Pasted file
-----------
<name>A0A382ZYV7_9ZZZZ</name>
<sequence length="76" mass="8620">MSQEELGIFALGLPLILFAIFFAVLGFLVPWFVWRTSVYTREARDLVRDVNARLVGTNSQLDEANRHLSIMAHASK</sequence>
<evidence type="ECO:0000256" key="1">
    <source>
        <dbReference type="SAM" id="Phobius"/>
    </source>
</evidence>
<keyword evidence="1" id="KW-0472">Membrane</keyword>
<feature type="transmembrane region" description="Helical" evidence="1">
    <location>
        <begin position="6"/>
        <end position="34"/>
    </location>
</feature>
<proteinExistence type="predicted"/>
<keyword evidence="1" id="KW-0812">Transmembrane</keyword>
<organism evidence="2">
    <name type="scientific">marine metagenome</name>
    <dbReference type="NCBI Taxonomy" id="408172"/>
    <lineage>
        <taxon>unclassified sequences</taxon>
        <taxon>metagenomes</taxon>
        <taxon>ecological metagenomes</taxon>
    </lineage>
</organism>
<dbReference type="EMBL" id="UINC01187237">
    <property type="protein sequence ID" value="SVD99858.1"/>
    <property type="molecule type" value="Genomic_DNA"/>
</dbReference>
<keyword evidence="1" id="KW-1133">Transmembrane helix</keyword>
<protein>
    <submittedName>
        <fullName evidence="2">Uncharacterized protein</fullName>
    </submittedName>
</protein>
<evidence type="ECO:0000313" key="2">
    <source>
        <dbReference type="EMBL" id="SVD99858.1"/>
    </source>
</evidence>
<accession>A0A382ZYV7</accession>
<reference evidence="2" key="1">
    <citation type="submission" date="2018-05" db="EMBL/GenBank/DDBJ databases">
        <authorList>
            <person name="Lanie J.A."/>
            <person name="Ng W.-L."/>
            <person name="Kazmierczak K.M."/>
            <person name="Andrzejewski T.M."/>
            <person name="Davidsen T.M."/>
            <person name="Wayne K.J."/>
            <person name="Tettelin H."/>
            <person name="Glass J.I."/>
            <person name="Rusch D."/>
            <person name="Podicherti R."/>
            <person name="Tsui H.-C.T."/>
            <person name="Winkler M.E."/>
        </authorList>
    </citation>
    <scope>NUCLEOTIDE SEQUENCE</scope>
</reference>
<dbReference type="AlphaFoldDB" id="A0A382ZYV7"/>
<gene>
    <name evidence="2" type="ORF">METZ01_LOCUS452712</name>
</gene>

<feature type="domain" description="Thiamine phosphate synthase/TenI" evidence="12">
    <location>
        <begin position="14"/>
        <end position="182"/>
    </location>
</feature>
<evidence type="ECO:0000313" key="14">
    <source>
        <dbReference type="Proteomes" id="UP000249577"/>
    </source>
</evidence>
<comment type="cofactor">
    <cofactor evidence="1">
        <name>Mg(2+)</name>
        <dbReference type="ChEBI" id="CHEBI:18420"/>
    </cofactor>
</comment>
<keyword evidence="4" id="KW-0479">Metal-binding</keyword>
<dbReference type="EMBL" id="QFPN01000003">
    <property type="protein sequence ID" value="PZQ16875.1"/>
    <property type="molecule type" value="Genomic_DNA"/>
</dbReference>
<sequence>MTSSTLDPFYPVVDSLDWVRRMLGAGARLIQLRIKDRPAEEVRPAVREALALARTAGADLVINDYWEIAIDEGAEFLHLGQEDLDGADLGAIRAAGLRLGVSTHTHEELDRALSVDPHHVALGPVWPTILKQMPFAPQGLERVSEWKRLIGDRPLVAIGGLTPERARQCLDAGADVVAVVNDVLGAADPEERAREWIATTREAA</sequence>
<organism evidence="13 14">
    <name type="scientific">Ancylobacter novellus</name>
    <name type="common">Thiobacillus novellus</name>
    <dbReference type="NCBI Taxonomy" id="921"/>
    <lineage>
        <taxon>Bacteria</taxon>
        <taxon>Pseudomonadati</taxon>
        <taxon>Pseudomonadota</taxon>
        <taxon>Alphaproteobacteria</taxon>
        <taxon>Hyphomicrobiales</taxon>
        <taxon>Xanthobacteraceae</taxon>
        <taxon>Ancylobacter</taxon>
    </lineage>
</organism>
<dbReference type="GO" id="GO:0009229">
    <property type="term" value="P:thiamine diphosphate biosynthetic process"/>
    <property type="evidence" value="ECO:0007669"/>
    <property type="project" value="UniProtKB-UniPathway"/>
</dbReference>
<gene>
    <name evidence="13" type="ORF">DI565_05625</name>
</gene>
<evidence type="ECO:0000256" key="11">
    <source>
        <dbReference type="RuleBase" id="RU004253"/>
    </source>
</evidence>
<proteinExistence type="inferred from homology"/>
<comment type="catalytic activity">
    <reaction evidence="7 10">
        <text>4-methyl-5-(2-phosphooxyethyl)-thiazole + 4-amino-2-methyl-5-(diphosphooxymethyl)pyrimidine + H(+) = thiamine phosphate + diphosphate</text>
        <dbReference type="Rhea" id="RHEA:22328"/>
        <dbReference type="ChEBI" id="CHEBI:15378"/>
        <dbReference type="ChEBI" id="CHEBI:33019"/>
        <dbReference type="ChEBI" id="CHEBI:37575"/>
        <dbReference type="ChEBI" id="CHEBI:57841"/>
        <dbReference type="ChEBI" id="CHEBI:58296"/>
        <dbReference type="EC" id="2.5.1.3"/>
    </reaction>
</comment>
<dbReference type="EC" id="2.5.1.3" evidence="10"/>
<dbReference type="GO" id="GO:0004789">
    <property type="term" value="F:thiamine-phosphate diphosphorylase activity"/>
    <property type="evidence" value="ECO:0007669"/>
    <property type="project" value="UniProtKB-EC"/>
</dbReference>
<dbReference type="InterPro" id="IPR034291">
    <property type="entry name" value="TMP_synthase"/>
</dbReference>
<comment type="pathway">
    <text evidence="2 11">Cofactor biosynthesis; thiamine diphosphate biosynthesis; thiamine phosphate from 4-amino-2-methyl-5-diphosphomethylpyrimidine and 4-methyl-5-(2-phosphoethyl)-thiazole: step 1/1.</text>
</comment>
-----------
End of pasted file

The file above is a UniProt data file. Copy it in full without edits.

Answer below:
<name>A0A382ZYV7_9ZZZZ</name>
<sequence length="76" mass="8620">MSQEELGIFALGLPLILFAIFFAVLGFLVPWFVWRTSVYTREARDLVRDVNARLVGTNSQLDEANRHLSIMAHASK</sequence>
<evidence type="ECO:0000256" key="1">
    <source>
        <dbReference type="SAM" id="Phobius"/>
    </source>
</evidence>
<keyword evidence="1" id="KW-0472">Membrane</keyword>
<feature type="transmembrane region" description="Helical" evidence="1">
    <location>
        <begin position="6"/>
        <end position="34"/>
    </location>
</feature>
<proteinExistence type="predicted"/>
<keyword evidence="1" id="KW-0812">Transmembrane</keyword>
<organism evidence="2">
    <name type="scientific">marine metagenome</name>
    <dbReference type="NCBI Taxonomy" id="408172"/>
    <lineage>
        <taxon>unclassified sequences</taxon>
        <taxon>metagenomes</taxon>
        <taxon>ecological metagenomes</taxon>
    </lineage>
</organism>
<dbReference type="EMBL" id="UINC01187237">
    <property type="protein sequence ID" value="SVD99858.1"/>
    <property type="molecule type" value="Genomic_DNA"/>
</dbReference>
<keyword evidence="1" id="KW-1133">Transmembrane helix</keyword>
<protein>
    <submittedName>
        <fullName evidence="2">Uncharacterized protein</fullName>
    </submittedName>
</protein>
<evidence type="ECO:0000313" key="2">
    <source>
        <dbReference type="EMBL" id="SVD99858.1"/>
    </source>
</evidence>
<accession>A0A382ZYV7</accession>
<reference evidence="2" key="1">
    <citation type="submission" date="2018-05" db="EMBL/GenBank/DDBJ databases">
        <authorList>
            <person name="Lanie J.A."/>
            <person name="Ng W.-L."/>
            <person name="Kazmierczak K.M."/>
            <person name="Andrzejewski T.M."/>
            <person name="Davidsen T.M."/>
            <person name="Wayne K.J."/>
            <person name="Tettelin H."/>
            <person name="Glass J.I."/>
            <person name="Rusch D."/>
            <person name="Podicherti R."/>
            <person name="Tsui H.-C.T."/>
            <person name="Winkler M.E."/>
        </authorList>
    </citation>
    <scope>NUCLEOTIDE SEQUENCE</scope>
</reference>
<dbReference type="AlphaFoldDB" id="A0A382ZYV7"/>
<gene>
    <name evidence="2" type="ORF">METZ01_LOCUS452712</name>
</gene>

<feature type="domain" description="Thiamine phosphate synthase/TenI" evidence="12">
    <location>
        <begin position="14"/>
        <end position="182"/>
    </location>
</feature>
<evidence type="ECO:0000313" key="14">
    <source>
        <dbReference type="Proteomes" id="UP000249577"/>
    </source>
</evidence>
<comment type="cofactor">
    <cofactor evidence="1">
        <name>Mg(2+)</name>
        <dbReference type="ChEBI" id="CHEBI:18420"/>
    </cofactor>
</comment>
<keyword evidence="4" id="KW-0479">Metal-binding</keyword>
<dbReference type="EMBL" id="QFPN01000003">
    <property type="protein sequence ID" value="PZQ16875.1"/>
    <property type="molecule type" value="Genomic_DNA"/>
</dbReference>
<sequence>MTSSTLDPFYPVVDSLDWVRRMLGAGARLIQLRIKDRPAEEVRPAVREALALARTAGADLVINDYWEIAIDEGAEFLHLGQEDLDGADLGAIRAAGLRLGVSTHTHEELDRALSVDPHHVALGPVWPTILKQMPFAPQGLERVSEWKRLIGDRPLVAIGGLTPERARQCLDAGADVVAVVNDVLGAADPEERAREWIATTREAA</sequence>
<organism evidence="13 14">
    <name type="scientific">Ancylobacter novellus</name>
    <name type="common">Thiobacillus novellus</name>
    <dbReference type="NCBI Taxonomy" id="921"/>
    <lineage>
        <taxon>Bacteria</taxon>
        <taxon>Pseudomonadati</taxon>
        <taxon>Pseudomonadota</taxon>
        <taxon>Alphaproteobacteria</taxon>
        <taxon>Hyphomicrobiales</taxon>
        <taxon>Xanthobacteraceae</taxon>
        <taxon>Ancylobacter</taxon>
    </lineage>
</organism>
<dbReference type="GO" id="GO:0009229">
    <property type="term" value="P:thiamine diphosphate biosynthetic process"/>
    <property type="evidence" value="ECO:0007669"/>
    <property type="project" value="UniProtKB-UniPathway"/>
</dbReference>
<gene>
    <name evidence="13" type="ORF">DI565_05625</name>
</gene>
<evidence type="ECO:0000256" key="11">
    <source>
        <dbReference type="RuleBase" id="RU004253"/>
    </source>
</evidence>
<proteinExistence type="inferred from homology"/>
<comment type="catalytic activity">
    <reaction evidence="7 10">
        <text>4-methyl-5-(2-phosphooxyethyl)-thiazole + 4-amino-2-methyl-5-(diphosphooxymethyl)pyrimidine + H(+) = thiamine phosphate + diphosphate</text>
        <dbReference type="Rhea" id="RHEA:22328"/>
        <dbReference type="ChEBI" id="CHEBI:15378"/>
        <dbReference type="ChEBI" id="CHEBI:33019"/>
        <dbReference type="ChEBI" id="CHEBI:37575"/>
        <dbReference type="ChEBI" id="CHEBI:57841"/>
        <dbReference type="ChEBI" id="CHEBI:58296"/>
        <dbReference type="EC" id="2.5.1.3"/>
    </reaction>
</comment>
<dbReference type="EC" id="2.5.1.3" evidence="10"/>
<dbReference type="GO" id="GO:0004789">
    <property type="term" value="F:thiamine-phosphate diphosphorylase activity"/>
    <property type="evidence" value="ECO:0007669"/>
    <property type="project" value="UniProtKB-EC"/>
</dbReference>
<dbReference type="InterPro" id="IPR034291">
    <property type="entry name" value="TMP_synthase"/>
</dbReference>
<comment type="pathway">
    <text evidence="2 11">Cofactor biosynthesis; thiamine diphosphate biosynthesis; thiamine phosphate from 4-amino-2-methyl-5-diphosphomethylpyrimidine and 4-methyl-5-(2-phosphoethyl)-thiazole: step 1/1.</text>
</comment>